Even When It's Virtual, Enrollment Is About People Not Technology
The novel coronavirus is forcing businesses to adapt to a world where people can't share the same space or, in a lot of cases, even the same building. So how do you conduct a highly labor intensive and interactive project like an employee benefits enrollment, when the employees you need to educate and enroll are all working at their kitchen tables?
This is what a one-on-one enrollment meeting looks like now.
For a firm like ours, the spirit of this question actually predates COVID-19 by many years. In fact, some version of it has factored into almost every enrollment. It's: How do we educate and enroll the 3 employees from the satellite office in Nome, Alaska? How do we educate and enroll the employees doing contract work on secure government sites? How do we educate and enroll the employees that HR locked in a broom closet during our scheduled days for onsite meetings?
The Bad Old Days
As someone who has personally attempted to schedule one-on-one meetings for the secure government site by using the coffee shop outside the gates, I can tell you that there have been challenges. And even during the last 10 years or so, when it became pretty clear that the answer involved the internet and the telephone, there have been roadblocks, often from within the industry. Sure, you can educate employees using webinars, but if one of the carriers is still trying to figure out how to put their product on an electronic platform and they won't accept an application without a wet signature, then the "enrollment" part of your remote enrollment isn't happening.
This is one of my clients, a programming contractor at a federal job site, coming to meet me for his enrollment appointment in 2007.
This has mostly changed now, but mistakes have been made along the way. With benefits enrollment technology now widely available yes, you can include those hard to reach employees in ways you never could before. But it can be a little too tempting to think that the technology is the whole solution. I have seen many a well meaning employer, insurance broker and HR professional get excited about the decision making algorithm built into an enrollment platform. I mean, this whole thing is just going to run itself now, right?
Effective Communication Between People Is Still The Most Important Part
When we started setting up our call center, and developing the virtual enrollment capabilities that our broker and employer clients are enjoying now that everyone is a remote worker, there was a lot to learn and decide about technology. That's still there, but it's in the background. The technology is a tool that has to answer the same questions that have always been most important about providing benefits enrollment, even when it was done with paper brochures and handwritten applications: How can we do this in a way that leaves employees feeling well educated and confident about their decisions and leaves the employer and broker feeling well supported?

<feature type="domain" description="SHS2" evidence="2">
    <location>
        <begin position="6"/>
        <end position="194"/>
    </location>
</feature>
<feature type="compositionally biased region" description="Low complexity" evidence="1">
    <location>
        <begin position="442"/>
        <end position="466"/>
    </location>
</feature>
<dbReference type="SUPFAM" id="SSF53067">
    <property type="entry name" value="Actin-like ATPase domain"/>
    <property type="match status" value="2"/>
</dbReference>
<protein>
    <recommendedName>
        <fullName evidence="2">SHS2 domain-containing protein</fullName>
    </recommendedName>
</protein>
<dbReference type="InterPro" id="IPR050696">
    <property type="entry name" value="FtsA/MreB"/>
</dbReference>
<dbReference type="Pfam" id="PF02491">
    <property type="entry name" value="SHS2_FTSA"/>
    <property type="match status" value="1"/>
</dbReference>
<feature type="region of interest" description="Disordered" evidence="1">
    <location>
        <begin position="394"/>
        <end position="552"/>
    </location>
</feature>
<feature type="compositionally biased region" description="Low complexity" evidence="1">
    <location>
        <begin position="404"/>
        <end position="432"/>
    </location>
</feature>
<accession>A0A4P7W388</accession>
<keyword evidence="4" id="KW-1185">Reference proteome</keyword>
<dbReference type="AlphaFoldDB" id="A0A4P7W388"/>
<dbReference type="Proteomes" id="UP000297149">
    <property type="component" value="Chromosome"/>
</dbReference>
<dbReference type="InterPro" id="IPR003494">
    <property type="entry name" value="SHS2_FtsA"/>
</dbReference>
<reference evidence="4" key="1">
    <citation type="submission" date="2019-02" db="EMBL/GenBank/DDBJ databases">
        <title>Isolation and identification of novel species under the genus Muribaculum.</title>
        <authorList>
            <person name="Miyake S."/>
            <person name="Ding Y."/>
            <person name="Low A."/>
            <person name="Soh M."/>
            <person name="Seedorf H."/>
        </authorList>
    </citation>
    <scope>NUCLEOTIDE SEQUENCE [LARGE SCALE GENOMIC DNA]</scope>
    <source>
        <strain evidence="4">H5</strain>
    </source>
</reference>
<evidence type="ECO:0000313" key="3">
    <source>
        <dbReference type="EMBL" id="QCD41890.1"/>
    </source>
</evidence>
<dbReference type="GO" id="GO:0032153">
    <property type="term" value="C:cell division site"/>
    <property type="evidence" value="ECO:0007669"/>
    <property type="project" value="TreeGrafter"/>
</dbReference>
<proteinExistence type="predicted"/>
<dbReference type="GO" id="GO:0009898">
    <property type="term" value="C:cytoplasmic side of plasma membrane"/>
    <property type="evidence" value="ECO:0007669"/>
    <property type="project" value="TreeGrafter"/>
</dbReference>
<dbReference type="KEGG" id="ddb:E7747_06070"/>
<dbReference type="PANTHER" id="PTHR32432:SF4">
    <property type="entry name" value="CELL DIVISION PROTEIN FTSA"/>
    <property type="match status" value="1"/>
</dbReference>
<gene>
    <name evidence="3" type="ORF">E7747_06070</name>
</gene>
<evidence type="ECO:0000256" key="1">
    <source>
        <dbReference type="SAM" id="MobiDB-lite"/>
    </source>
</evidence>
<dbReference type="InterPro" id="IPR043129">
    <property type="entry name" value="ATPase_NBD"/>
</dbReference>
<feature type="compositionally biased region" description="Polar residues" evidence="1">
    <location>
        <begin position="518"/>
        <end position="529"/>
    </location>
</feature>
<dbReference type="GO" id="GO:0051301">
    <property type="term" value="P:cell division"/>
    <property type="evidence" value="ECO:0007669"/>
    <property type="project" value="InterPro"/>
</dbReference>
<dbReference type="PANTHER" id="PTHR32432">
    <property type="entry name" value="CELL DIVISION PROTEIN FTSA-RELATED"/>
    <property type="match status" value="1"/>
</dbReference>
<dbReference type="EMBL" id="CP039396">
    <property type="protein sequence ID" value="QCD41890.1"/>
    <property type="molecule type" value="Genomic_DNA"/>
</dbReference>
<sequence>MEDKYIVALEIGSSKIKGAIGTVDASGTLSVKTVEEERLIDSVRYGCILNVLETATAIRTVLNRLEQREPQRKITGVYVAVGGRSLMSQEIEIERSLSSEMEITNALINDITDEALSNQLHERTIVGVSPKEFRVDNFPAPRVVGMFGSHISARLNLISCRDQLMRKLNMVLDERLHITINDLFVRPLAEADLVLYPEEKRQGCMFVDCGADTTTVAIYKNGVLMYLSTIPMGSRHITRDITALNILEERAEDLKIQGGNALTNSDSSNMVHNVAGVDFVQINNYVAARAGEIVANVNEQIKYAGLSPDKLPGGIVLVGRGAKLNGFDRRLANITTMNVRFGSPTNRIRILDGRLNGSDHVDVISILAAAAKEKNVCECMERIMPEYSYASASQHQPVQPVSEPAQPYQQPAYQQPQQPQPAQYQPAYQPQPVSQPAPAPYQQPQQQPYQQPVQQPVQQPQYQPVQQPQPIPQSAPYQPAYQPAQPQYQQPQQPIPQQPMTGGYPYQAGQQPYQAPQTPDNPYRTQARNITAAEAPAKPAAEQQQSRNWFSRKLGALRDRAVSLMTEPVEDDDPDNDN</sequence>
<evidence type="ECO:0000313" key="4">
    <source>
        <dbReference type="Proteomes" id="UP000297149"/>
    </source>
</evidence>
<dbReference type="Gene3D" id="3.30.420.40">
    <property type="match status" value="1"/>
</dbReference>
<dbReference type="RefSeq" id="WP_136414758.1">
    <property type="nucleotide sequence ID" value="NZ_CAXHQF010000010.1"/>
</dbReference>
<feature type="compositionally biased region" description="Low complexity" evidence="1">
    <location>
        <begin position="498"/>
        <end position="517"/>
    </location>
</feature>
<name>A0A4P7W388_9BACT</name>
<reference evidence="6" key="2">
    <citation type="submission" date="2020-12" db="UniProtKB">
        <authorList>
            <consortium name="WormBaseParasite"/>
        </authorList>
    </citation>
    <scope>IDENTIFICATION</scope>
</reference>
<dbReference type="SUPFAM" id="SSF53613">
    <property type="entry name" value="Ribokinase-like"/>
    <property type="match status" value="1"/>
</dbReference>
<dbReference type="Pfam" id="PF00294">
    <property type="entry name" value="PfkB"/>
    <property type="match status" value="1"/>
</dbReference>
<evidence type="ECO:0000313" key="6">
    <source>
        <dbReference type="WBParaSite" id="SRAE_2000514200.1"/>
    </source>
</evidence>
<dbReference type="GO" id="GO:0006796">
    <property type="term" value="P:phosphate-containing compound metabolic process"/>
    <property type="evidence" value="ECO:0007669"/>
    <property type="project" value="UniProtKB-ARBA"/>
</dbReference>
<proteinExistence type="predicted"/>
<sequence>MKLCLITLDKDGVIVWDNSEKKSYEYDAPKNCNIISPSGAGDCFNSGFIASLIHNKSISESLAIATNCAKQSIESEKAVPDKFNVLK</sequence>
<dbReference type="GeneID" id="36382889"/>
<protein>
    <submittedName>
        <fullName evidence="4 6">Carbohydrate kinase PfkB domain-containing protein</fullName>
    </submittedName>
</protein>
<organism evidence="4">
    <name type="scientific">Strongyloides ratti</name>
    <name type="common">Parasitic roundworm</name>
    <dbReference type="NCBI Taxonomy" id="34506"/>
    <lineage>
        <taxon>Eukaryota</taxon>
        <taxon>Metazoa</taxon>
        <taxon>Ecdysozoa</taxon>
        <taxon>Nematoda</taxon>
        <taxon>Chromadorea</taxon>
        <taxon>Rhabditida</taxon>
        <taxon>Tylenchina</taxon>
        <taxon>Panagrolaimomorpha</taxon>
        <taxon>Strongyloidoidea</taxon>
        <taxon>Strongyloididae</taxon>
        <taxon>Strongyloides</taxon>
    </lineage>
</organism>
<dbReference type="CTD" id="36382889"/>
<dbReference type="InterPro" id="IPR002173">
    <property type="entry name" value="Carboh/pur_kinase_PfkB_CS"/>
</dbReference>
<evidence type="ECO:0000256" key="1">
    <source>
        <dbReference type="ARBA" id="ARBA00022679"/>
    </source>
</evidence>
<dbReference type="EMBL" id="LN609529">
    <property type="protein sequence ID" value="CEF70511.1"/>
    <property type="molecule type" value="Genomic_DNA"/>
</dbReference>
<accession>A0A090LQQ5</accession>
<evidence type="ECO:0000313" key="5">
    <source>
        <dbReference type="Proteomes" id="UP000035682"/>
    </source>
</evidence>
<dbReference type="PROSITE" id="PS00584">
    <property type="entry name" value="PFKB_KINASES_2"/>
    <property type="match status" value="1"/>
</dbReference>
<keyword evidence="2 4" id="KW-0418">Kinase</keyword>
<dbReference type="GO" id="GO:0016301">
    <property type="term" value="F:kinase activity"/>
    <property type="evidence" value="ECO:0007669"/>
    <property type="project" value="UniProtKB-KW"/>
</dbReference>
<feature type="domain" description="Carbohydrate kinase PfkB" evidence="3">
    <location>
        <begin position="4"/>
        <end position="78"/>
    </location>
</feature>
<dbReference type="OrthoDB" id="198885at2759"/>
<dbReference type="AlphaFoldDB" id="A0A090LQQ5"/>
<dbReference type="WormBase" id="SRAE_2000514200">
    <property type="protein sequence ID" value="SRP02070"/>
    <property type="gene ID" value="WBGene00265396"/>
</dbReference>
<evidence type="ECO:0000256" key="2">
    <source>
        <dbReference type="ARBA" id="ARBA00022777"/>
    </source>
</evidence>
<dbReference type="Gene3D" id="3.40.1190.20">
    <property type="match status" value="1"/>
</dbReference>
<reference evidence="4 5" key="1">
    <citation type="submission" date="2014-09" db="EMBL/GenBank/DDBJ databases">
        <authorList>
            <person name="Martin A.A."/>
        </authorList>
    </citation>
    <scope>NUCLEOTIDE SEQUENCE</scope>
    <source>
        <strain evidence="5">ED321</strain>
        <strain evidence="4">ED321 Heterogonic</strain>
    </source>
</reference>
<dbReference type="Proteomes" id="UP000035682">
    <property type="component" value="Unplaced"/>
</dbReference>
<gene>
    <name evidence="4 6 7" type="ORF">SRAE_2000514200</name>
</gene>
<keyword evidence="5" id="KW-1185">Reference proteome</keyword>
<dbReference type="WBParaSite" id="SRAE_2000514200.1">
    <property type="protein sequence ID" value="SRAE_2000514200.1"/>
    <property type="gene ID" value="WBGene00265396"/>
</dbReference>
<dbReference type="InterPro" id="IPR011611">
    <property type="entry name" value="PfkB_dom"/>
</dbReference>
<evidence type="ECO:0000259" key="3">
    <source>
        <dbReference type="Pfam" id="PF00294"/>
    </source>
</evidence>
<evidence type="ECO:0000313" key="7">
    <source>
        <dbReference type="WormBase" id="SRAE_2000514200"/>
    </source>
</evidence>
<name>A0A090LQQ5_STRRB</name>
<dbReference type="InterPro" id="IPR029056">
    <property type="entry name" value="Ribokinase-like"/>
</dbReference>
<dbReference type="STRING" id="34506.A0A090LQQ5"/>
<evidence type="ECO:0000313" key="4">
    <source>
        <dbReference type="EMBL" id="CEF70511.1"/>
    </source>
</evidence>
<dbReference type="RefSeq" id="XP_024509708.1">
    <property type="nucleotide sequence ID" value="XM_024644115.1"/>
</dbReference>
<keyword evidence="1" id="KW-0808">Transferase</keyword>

Can we discuss your life insurance needs, it is estimated that a [access client marital status], [access client age] [access client gender] who makes [access client salary] should have no less than [output needs calculation] in life insurance coverage [await response then initiate closing sequence]
Unsurprisingly, the answer still lies in effective communication between people. If you are a benefits broker, employer, or HR professional, we can now conduct a completely virtual enrollment for you, for a workforce of any size and in any location (including everyone's respective kitchen tables). A lot of modern technology will be brought to bear. But the important part of our pre-enrollment strategy discussions won't be about what the technology is, it will be about how we'll use it to accomplish our goal of connecting with a group of people who can no longer just be corralled into a conference room for a meeting.
And when the time comes for connecting with those employees , the technology of virtual enrollment will be fully in play. They'll get communication by text, by email, by beautifully presented and intuitive web portal; they'll have all the conveniences, like self scheduling online, so that they can have their enrollment appointment at the time that's best for them. Maybe in between helping their housebound kids with their virtual schoolwork and washing the family's face masks.
But it's all in the service of connecting them to a real live person who can guide them through it all. I'm so happy that we've solved one of benefit enrollment's oldest problems and can use technology to set up meaningful communication at a time when everyone is suddenly one of those hard to reach employees. I can't physically walk through my call center right now, but when I'm doing one of my, you know, imaginary walkthroughs, I know the important part of what I'm hearing is the sound of the voices, not the hum of the circuitry.